1. Limited time only! Sign up for a free 30min personal tutor trial with Chegg Tutors
    Dismiss Notice
Dismiss Notice
Join Physics Forums Today!
The friendliest, high quality science and math community on the planet! Everyone who loves science is here!

Homework Help: Finding g on unknown planet given only total time and a random height

  1. Sep 2, 2011 #1
    1. The problem statement, all variables and given/known data
    Been working on this for the past hour or so and seem to be going in circles; finally decided to call in the cavalry:

    You land on an unknown planet somewhere in the universe that clearly has weaker gravity than Earth. To measure g on this planet you do the following experiment: A ball is thrown upward from the ground. It passes a windowsill 11.0 m above ground and is seen to pass by the same windowsill 2.00 s after it went by on its way up. It reaches the ground again 5.00 s after it was thrown. Calculate the magnitude of g (the acceleration due to gravity) at the surface of this planet.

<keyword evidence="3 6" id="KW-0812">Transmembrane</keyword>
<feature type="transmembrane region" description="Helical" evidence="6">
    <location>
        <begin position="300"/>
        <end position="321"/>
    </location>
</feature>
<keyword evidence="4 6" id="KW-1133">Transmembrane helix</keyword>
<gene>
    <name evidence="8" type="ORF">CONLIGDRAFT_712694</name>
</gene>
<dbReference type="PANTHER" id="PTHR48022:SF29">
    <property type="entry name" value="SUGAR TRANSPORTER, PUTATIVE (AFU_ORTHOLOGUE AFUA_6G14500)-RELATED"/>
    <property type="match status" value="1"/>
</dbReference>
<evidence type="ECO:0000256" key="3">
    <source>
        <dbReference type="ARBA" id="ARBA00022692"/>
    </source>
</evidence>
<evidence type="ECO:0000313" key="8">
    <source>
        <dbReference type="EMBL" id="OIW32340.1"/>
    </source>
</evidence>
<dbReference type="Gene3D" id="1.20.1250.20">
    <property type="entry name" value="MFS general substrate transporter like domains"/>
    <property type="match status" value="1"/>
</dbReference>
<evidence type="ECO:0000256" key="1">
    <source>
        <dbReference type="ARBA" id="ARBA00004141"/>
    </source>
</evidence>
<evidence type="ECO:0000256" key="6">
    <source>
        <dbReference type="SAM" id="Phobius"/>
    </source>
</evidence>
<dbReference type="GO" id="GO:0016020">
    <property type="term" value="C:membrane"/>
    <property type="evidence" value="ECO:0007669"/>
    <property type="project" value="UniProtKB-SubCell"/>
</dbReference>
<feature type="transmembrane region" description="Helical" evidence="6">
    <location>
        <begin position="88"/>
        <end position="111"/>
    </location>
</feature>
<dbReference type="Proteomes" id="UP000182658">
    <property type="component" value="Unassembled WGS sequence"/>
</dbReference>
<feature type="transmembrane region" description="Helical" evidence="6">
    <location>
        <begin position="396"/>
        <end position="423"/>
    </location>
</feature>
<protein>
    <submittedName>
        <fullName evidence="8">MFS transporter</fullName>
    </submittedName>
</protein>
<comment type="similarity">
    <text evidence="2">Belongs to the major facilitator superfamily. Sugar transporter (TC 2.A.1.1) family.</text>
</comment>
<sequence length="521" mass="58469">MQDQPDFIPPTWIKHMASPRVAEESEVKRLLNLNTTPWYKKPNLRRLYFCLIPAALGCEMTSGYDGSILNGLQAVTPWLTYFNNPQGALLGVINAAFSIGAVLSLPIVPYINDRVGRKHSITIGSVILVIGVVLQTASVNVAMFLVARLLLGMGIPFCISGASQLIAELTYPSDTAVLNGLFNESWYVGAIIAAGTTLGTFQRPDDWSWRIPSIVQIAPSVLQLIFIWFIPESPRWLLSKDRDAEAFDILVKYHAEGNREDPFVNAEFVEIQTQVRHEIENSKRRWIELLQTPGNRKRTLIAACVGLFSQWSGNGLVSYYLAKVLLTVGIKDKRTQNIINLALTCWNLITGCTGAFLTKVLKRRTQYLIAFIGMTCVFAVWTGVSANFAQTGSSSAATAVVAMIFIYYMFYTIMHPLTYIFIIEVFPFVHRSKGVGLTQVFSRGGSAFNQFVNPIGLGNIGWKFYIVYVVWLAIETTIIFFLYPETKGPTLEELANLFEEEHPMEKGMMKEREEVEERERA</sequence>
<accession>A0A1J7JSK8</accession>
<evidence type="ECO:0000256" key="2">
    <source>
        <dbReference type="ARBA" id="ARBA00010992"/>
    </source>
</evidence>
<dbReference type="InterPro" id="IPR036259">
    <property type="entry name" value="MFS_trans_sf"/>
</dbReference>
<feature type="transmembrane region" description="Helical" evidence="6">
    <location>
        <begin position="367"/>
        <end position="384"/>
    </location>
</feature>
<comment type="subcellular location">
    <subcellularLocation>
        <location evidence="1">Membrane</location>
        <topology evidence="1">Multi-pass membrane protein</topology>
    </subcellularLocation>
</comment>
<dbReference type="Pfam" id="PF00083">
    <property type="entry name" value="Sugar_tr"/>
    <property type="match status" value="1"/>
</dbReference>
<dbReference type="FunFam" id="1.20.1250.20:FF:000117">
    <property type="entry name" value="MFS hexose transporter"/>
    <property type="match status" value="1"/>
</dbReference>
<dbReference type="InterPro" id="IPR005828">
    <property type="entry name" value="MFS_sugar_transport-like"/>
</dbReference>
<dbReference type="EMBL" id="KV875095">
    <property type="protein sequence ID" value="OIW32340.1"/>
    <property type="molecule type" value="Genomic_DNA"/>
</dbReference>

2. Relevant equations

    3. The attempt at a solution
  2. jcsd
  3. Sep 2, 2011 #2


    User Avatar

    Staff: Mentor

    The cavalry can't help you without first seeing your attempt at a solution! What formulas are you tinkering with?
  4. Sep 2, 2011 #3
    Sorry, my first attempt was flawed because I mistakenly equated Vavg.= (Vfinal+Vinitial)/2 and from that eventually came up with the equation 4t*deltaY*(2Vfinal-Vavg)+Vavg=Vfinal and used the reference point of t=1.5s and y=11m to solve for Vfinal. That (probably obviously) didn't work so now I've used the equation y=Vi+Vi*t+(1/2)at2 after I plugged in the same reference point I got it down to a=(11-2.5Vi)/(1.125).

    I can't seem to get past here. Thanks!
  5. Sep 2, 2011 #4
    I agree, this one takes a bit of thinking and some trial and error!

    My hint would be that you need to use [itex]s=ut+\frac{1}{2}at^2[/itex] (1) and [itex]s=vt-\frac{1}{2}at^2[/itex] (2). Using these, you can get an expression for u in terms of a, and then put back into (1) to finally get an answer.
Share this great discussion with others via Reddit, Google+, Twitter, or Facebook